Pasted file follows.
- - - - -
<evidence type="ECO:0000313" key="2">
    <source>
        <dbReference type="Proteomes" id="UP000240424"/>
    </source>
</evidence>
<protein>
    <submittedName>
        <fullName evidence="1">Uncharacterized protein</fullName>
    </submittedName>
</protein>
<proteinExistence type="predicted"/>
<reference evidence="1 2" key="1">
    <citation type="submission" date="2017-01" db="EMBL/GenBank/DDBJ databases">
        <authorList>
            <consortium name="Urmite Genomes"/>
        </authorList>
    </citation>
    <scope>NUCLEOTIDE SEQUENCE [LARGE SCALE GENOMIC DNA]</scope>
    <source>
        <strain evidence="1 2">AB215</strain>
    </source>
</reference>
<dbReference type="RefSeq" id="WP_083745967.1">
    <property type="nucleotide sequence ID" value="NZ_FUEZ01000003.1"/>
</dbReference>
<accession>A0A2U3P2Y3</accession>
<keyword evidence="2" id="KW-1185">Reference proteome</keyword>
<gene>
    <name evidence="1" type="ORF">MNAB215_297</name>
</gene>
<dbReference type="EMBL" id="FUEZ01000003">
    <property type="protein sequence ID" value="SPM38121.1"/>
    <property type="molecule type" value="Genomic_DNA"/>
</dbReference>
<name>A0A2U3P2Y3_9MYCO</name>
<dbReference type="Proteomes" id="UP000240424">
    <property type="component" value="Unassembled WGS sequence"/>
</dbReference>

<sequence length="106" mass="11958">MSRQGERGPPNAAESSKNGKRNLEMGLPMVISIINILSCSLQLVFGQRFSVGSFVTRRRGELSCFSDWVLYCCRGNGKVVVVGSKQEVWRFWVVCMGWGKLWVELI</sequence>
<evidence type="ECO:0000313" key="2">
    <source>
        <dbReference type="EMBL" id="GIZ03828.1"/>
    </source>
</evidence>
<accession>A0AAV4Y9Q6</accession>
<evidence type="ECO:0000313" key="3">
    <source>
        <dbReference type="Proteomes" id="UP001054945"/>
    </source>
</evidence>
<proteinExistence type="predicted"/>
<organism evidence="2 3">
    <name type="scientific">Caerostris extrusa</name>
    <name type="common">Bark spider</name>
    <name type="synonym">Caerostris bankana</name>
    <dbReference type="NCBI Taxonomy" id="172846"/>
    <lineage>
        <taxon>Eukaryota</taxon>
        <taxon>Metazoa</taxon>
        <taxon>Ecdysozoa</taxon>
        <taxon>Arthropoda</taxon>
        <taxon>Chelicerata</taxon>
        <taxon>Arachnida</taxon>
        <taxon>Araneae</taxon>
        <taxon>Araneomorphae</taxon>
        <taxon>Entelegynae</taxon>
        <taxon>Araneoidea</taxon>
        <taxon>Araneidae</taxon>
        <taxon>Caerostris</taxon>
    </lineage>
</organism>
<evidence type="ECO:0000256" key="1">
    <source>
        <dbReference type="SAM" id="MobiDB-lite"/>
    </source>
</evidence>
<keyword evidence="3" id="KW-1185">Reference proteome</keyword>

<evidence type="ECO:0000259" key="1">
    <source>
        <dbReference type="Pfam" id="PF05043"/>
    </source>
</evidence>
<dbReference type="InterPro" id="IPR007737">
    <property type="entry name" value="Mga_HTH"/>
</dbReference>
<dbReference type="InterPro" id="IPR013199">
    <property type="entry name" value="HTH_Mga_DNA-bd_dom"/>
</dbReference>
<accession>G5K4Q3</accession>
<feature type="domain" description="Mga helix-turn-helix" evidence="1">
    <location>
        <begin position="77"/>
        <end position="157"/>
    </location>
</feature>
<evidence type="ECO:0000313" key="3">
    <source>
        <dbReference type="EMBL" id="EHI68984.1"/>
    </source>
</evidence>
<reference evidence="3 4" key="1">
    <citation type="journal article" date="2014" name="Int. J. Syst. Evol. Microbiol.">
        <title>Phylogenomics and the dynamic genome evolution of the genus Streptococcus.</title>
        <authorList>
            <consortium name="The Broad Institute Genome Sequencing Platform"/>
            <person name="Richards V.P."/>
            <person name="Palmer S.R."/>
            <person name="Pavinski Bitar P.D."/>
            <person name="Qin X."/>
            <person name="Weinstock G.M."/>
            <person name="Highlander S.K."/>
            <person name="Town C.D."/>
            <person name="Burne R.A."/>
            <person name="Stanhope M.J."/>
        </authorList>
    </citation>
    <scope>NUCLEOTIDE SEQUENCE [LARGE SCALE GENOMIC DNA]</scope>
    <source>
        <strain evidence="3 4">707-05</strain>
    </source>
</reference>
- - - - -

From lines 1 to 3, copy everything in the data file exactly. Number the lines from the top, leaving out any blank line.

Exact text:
<evidence type="ECO:0000313" key="2">
    <source>
        <dbReference type="Proteomes" id="UP000240424"/>